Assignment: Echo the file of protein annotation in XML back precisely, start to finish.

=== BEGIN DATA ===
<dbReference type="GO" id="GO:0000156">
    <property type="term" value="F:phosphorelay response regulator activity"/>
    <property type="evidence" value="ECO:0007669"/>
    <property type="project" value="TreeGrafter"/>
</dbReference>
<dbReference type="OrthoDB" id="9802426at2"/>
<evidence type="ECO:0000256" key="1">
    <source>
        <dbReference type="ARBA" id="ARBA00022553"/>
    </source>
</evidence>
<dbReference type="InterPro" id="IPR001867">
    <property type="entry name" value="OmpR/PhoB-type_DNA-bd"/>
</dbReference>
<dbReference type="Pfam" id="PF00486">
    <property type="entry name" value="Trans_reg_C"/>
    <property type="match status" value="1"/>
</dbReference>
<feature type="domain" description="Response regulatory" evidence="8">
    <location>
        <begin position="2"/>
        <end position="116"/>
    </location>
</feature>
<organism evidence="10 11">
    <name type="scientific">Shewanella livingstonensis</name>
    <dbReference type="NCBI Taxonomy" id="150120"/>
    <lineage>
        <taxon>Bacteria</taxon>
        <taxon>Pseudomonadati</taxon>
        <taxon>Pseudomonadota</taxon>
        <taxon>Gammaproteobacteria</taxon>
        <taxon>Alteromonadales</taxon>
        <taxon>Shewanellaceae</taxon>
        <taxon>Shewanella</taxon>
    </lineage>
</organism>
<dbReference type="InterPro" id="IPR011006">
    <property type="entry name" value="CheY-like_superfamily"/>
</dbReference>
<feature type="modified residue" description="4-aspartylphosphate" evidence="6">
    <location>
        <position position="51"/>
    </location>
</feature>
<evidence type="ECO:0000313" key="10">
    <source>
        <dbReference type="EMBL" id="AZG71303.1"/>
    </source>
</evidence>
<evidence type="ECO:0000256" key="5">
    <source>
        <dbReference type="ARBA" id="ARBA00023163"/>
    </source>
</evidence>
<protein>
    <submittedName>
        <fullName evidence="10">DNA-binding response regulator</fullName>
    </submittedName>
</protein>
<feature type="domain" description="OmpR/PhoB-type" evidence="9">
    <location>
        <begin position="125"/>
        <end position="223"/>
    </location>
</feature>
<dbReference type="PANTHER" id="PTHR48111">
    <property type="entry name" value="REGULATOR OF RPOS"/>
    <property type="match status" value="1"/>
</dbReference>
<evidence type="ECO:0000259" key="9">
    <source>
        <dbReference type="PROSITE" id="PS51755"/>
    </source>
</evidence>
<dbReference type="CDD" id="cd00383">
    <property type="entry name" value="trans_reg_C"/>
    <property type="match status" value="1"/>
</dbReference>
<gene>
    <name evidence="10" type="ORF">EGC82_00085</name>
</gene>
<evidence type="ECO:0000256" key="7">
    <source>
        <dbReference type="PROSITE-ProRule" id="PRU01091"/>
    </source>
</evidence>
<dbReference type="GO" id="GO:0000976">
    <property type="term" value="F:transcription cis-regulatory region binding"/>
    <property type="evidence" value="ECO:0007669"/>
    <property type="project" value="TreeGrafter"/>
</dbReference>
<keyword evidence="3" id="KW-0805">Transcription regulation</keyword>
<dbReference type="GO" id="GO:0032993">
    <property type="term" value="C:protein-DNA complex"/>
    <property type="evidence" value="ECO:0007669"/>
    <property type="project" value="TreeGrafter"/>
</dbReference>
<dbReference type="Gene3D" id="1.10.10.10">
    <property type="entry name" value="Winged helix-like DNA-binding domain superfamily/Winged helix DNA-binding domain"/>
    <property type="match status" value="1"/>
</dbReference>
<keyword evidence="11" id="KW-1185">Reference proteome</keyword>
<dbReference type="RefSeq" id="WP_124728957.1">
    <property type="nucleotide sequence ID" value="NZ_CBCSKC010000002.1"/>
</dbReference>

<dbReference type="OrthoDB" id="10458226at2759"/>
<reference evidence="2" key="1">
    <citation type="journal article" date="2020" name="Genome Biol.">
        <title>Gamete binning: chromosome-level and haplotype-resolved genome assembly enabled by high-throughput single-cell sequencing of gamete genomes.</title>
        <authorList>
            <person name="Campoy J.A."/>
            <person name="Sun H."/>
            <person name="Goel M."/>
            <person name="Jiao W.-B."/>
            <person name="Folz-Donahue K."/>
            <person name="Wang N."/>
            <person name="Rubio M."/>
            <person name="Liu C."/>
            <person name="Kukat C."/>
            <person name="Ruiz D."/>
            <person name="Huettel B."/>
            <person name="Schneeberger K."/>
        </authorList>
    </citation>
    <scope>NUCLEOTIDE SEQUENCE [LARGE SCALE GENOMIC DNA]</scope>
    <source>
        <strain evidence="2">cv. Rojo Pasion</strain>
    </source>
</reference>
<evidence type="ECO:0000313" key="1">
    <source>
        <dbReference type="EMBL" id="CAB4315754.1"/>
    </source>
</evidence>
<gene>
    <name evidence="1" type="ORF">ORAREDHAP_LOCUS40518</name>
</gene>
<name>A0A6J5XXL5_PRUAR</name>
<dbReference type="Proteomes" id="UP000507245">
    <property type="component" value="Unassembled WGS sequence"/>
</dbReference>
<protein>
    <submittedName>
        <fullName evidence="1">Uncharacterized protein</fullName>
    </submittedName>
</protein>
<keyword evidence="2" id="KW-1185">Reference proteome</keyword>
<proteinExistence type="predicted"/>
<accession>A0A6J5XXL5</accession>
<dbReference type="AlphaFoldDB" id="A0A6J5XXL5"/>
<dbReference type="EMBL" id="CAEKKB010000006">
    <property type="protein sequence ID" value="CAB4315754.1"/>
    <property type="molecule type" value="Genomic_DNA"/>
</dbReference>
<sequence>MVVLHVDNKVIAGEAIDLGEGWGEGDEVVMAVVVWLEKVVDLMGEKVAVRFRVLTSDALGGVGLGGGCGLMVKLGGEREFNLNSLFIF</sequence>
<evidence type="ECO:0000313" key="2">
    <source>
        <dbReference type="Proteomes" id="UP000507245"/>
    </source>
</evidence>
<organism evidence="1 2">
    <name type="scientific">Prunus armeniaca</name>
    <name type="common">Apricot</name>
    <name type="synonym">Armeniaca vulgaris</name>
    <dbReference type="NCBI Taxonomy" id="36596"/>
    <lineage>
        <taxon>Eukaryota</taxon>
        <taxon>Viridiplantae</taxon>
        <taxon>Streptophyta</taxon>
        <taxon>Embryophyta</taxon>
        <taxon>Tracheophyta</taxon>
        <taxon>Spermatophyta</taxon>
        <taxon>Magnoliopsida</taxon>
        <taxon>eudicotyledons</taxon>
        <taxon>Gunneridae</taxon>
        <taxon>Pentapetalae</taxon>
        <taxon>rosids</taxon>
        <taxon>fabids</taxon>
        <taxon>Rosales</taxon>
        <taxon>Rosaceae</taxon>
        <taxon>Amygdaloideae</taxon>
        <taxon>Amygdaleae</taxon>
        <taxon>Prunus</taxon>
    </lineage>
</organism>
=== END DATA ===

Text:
<dbReference type="GO" id="GO:0000156">
    <property type="term" value="F:phosphorelay response regulator activity"/>
    <property type="evidence" value="ECO:0007669"/>
    <property type="project" value="TreeGrafter"/>
</dbReference>
<dbReference type="OrthoDB" id="9802426at2"/>
<evidence type="ECO:0000256" key="1">
    <source>
        <dbReference type="ARBA" id="ARBA00022553"/>
    </source>
</evidence>
<dbReference type="InterPro" id="IPR001867">
    <property type="entry name" value="OmpR/PhoB-type_DNA-bd"/>
</dbReference>
<dbReference type="Pfam" id="PF00486">
    <property type="entry name" value="Trans_reg_C"/>
    <property type="match status" value="1"/>
</dbReference>
<feature type="domain" description="Response regulatory" evidence="8">
    <location>
        <begin position="2"/>
        <end position="116"/>
    </location>
</feature>
<organism evidence="10 11">
    <name type="scientific">Shewanella livingstonensis</name>
    <dbReference type="NCBI Taxonomy" id="150120"/>
    <lineage>
        <taxon>Bacteria</taxon>
        <taxon>Pseudomonadati</taxon>
        <taxon>Pseudomonadota</taxon>
        <taxon>Gammaproteobacteria</taxon>
        <taxon>Alteromonadales</taxon>
        <taxon>Shewanellaceae</taxon>
        <taxon>Shewanella</taxon>
    </lineage>
</organism>
<dbReference type="InterPro" id="IPR011006">
    <property type="entry name" value="CheY-like_superfamily"/>
</dbReference>
<feature type="modified residue" description="4-aspartylphosphate" evidence="6">
    <location>
        <position position="51"/>
    </location>
</feature>
<evidence type="ECO:0000313" key="10">
    <source>
        <dbReference type="EMBL" id="AZG71303.1"/>
    </source>
</evidence>
<evidence type="ECO:0000256" key="5">
    <source>
        <dbReference type="ARBA" id="ARBA00023163"/>
    </source>
</evidence>
<protein>
    <submittedName>
        <fullName evidence="10">DNA-binding response regulator</fullName>
    </submittedName>
</protein>
<feature type="domain" description="OmpR/PhoB-type" evidence="9">
    <location>
        <begin position="125"/>
        <end position="223"/>
    </location>
</feature>
<dbReference type="PANTHER" id="PTHR48111">
    <property type="entry name" value="REGULATOR OF RPOS"/>
    <property type="match status" value="1"/>
</dbReference>
<evidence type="ECO:0000259" key="9">
    <source>
        <dbReference type="PROSITE" id="PS51755"/>
    </source>
</evidence>
<dbReference type="CDD" id="cd00383">
    <property type="entry name" value="trans_reg_C"/>
    <property type="match status" value="1"/>
</dbReference>
<gene>
    <name evidence="10" type="ORF">EGC82_00085</name>
</gene>
<evidence type="ECO:0000256" key="7">
    <source>
        <dbReference type="PROSITE-ProRule" id="PRU01091"/>
    </source>
</evidence>
<dbReference type="GO" id="GO:0000976">
    <property type="term" value="F:transcription cis-regulatory region binding"/>
    <property type="evidence" value="ECO:0007669"/>
    <property type="project" value="TreeGrafter"/>
</dbReference>
<keyword evidence="3" id="KW-0805">Transcription regulation</keyword>
<dbReference type="GO" id="GO:0032993">
    <property type="term" value="C:protein-DNA complex"/>
    <property type="evidence" value="ECO:0007669"/>
    <property type="project" value="TreeGrafter"/>
</dbReference>
<dbReference type="Gene3D" id="1.10.10.10">
    <property type="entry name" value="Winged helix-like DNA-binding domain superfamily/Winged helix DNA-binding domain"/>
    <property type="match status" value="1"/>
</dbReference>
<keyword evidence="11" id="KW-1185">Reference proteome</keyword>
<dbReference type="RefSeq" id="WP_124728957.1">
    <property type="nucleotide sequence ID" value="NZ_CBCSKC010000002.1"/>
</dbReference>

<dbReference type="OrthoDB" id="10458226at2759"/>
<reference evidence="2" key="1">
    <citation type="journal article" date="2020" name="Genome Biol.">
        <title>Gamete binning: chromosome-level and haplotype-resolved genome assembly enabled by high-throughput single-cell sequencing of gamete genomes.</title>
        <authorList>
            <person name="Campoy J.A."/>
            <person name="Sun H."/>
            <person name="Goel M."/>
            <person name="Jiao W.-B."/>
            <person name="Folz-Donahue K."/>
            <person name="Wang N."/>
            <person name="Rubio M."/>
            <person name="Liu C."/>
            <person name="Kukat C."/>
            <person name="Ruiz D."/>
            <person name="Huettel B."/>
            <person name="Schneeberger K."/>
        </authorList>
    </citation>
    <scope>NUCLEOTIDE SEQUENCE [LARGE SCALE GENOMIC DNA]</scope>
    <source>
        <strain evidence="2">cv. Rojo Pasion</strain>
    </source>
</reference>
<evidence type="ECO:0000313" key="1">
    <source>
        <dbReference type="EMBL" id="CAB4315754.1"/>
    </source>
</evidence>
<gene>
    <name evidence="1" type="ORF">ORAREDHAP_LOCUS40518</name>
</gene>
<name>A0A6J5XXL5_PRUAR</name>
<dbReference type="Proteomes" id="UP000507245">
    <property type="component" value="Unassembled WGS sequence"/>
</dbReference>
<protein>
    <submittedName>
        <fullName evidence="1">Uncharacterized protein</fullName>
    </submittedName>
</protein>
<keyword evidence="2" id="KW-1185">Reference proteome</keyword>
<proteinExistence type="predicted"/>
<accession>A0A6J5XXL5</accession>
<dbReference type="AlphaFoldDB" id="A0A6J5XXL5"/>
<dbReference type="EMBL" id="CAEKKB010000006">
    <property type="protein sequence ID" value="CAB4315754.1"/>
    <property type="molecule type" value="Genomic_DNA"/>
</dbReference>
<sequence>MVVLHVDNKVIAGEAIDLGEGWGEGDEVVMAVVVWLEKVVDLMGEKVAVRFRVLTSDALGGVGLGGGCGLMVKLGGEREFNLNSLFIF</sequence>
<evidence type="ECO:0000313" key="2">
    <source>
        <dbReference type="Proteomes" id="UP000507245"/>
    </source>
</evidence>
<organism evidence="1 2">
    <name type="scientific">Prunus armeniaca</name>
    <name type="common">Apricot</name>
    <name type="synonym">Armeniaca vulgaris</name>
    <dbReference type="NCBI Taxonomy" id="36596"/>
    <lineage>
        <taxon>Eukaryota</taxon>
        <taxon>Viridiplantae</taxon>
        <taxon>Streptophyta</taxon>
        <taxon>Embryophyta</taxon>
        <taxon>Tracheophyta</taxon>
        <taxon>Spermatophyta</taxon>
        <taxon>Magnoliopsida</taxon>
        <taxon>eudicotyledons</taxon>
        <taxon>Gunneridae</taxon>
        <taxon>Pentapetalae</taxon>
        <taxon>rosids</taxon>
        <taxon>fabids</taxon>
        <taxon>Rosales</taxon>
        <taxon>Rosaceae</taxon>
        <taxon>Amygdaloideae</taxon>
        <taxon>Amygdaleae</taxon>
        <taxon>Prunus</taxon>
    </lineage>
</organism>